51. Holding the Games actually gave German Jews, and especially their athletic movement, a “grace period” as the worst repressions were temporarily suspended or weakened ahead of the Games. See Bernett, Der jüdische Sport, 86-89, 103-104.
52. Jahnke, Mißbrauch, 49; Hans Joachim Teichler, “Die faschistische Epoche des IOC,” Historical Social Research, 32, No. 1 (2007), 14-42.
53. A. Krüger, Die Olympischen Spiele 1936, 227.
54. Large, Nazi Games, 12.
55. Guy Walters, Berlin Games: How Hitler Stole the Olympic Dream (London: John Murray, 2006).
56. Quoted in Krüger, Die Olympischen Spiele 1936, 198. The African-American historian W.E.B. Du Bois was on a research stay in Germany during the time of the Olympics. As a fluent German speaker it seemed to him “that most Germans behaved far more correctly in public when encountering well-bred gentlemen of a different color than white Americans.” David Levering Lewis, W.E.B. Du Bois, Vol. 2: The Fight for Equality and the American Century, 1919-1963 (New York: Henry Holt & Co., 2000), 398.
57. Deutschland-Berichte der Sozialdemokratischen Partei Deutschlands (Sopade) 1934-1940, Vol. 3 (Frankfurt: Zweitausendeins, 1980), 973.
58. Wolfgang Wippermann and Ute Brucker-Boroujerdi, “Nationalsozialistische Zwangslager in Berlin III. Das “Zigeunerlager” Marzahn,” in: Berlin-Forschungen II (Berlin: Colloquium, 1987), 189-201.
59. “Der Burgfrieden der Betrogenen,“ Neuer Vorwärts, July 26, 1936.
60. See Krüger, Die Olympischen Spiele 1936, 142-151, 202-206; Deborah Lipstadt, Beyond Belief: The American Press and the Coming of the Holocaust (New York and London: Free Press, 1986), 63-85; Ewald Grothe, “Die Olympischen Spiele von 1936 – Höhepunkt der NS-Propaganda?” Geschichte in Wissenschaft und Unterricht, 59, Nos. 5/6 (2008), 291-307. On foreign media reports and their assessment by the Nazis, see Jürgen Bellers, ed., Die Olympiade Berlin 1936 im Spiegel der ausländischen Presse (Münster: LIT, 1986); Hans Joachim Teichler, Internationale Sportpolitik im Dritten Reich (Schorndorf: Hofmann, 1991), 163-184. Germans were not allowed to speak to foreign journalists without permission from the OC.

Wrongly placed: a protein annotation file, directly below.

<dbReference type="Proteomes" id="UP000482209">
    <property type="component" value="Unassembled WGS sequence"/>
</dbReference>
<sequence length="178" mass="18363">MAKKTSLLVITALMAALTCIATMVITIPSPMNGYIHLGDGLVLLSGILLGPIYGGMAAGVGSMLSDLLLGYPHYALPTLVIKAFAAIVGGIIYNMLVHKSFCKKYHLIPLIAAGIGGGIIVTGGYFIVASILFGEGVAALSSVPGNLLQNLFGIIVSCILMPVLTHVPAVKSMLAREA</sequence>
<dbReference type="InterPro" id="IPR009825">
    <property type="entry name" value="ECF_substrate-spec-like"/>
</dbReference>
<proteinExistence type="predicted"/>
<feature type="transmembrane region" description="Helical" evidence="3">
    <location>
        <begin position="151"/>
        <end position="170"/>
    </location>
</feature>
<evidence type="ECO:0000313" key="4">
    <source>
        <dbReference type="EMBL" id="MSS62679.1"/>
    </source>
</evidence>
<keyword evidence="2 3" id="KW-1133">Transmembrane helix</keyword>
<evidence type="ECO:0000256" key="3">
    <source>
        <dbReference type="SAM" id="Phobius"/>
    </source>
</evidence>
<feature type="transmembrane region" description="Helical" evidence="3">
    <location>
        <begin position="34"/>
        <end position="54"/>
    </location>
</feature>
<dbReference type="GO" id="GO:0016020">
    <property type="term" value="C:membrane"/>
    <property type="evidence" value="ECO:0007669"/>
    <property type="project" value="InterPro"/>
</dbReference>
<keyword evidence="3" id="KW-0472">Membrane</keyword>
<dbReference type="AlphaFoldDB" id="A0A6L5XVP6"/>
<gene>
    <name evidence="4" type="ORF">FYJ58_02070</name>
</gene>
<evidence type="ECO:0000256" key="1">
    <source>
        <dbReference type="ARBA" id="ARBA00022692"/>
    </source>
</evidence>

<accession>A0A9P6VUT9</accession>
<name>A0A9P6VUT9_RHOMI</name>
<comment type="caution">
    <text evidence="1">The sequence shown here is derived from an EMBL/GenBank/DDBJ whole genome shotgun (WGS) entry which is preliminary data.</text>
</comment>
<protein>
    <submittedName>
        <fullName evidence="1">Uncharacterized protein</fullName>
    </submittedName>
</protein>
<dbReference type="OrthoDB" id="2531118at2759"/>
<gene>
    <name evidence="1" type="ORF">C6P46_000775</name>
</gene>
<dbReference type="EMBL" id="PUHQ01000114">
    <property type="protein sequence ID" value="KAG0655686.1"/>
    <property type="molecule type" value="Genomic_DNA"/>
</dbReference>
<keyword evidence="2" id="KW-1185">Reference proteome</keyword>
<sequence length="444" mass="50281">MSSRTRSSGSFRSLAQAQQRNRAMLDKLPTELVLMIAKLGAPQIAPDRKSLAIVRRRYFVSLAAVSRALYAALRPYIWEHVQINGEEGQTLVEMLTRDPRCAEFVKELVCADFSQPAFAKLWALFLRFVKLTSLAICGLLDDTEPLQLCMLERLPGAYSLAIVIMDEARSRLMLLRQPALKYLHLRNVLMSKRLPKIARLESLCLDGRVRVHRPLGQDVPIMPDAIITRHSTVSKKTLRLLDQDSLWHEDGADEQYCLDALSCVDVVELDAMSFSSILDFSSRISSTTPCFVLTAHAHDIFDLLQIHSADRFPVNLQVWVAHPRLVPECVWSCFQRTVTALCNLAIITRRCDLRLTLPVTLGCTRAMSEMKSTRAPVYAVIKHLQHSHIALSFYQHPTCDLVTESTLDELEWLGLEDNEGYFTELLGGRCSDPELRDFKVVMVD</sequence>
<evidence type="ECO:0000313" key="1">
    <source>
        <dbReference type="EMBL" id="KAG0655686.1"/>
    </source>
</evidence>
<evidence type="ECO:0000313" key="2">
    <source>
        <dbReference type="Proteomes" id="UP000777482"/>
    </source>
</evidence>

61. See Taylor, Jews and the Olympic Games, 106-107 (plus supplements).
62. For a general discussion, see Gideon Reuveni and Michael Brenner, eds., Emancipation Trough Muscles: Jews and Sport in Europe (Lincoln: University of Nebraska Press 2006). The Berlin Games are not discussed specifically, however.
63. Shirley Povich, “This Morning…,” Washington Post, August 5, 1936.
64. As a renowned chemist, James Lu Valle became a member of the group of researchers that developed methods of producing color films at Kodak Company.
65. In 1924, African Americans won three medals, in 1928 none, and in 1932 five medals. See Ashe, Hard Road to Glory, 69.
66. Edwards became an expert in research on tropical diseases.
67. David K. Wiggins, “‘Great Speed But Little Stamina’: The Historical Debate over Black Athletic Superiority,” Pope, ed., The New American Sport History, 312-338.
68. See Maurice R. Davie, Negroes in American Society (New York, Toronto, and London: McGraw-Hill 1949), 380.
69. As quoted from the website exhibition in the US Holocaust Museum. Transcript under: www.ushmm.org/museum/exhibit/online/olympics/detail.php?content=aa_athletes&lang=en (viewed on February 8, 2011).
70. Reports posted from Berlin by the African American (and Left) press made much of the fact that Black athletes were being celebrated there while they were not allowed to carry out joint competitions with Whites in the American South. See Wiggins, “The 1936 Olympic Games” (note 27), 290.
71. This assertion ultimately rests on the results of a large sociological study carried out by Gunnar Myrdal, An American Dilemma: The Negro Problem and Modern Democracy (New York and London: Harper and Brothers 1944), with an explicit references to Jesse Owens and Joe Louis (734).
72. This objective role of athletes and musicians is irrespective of the fact that Owens, for example, did not participate in the civil rights movement (until 1972).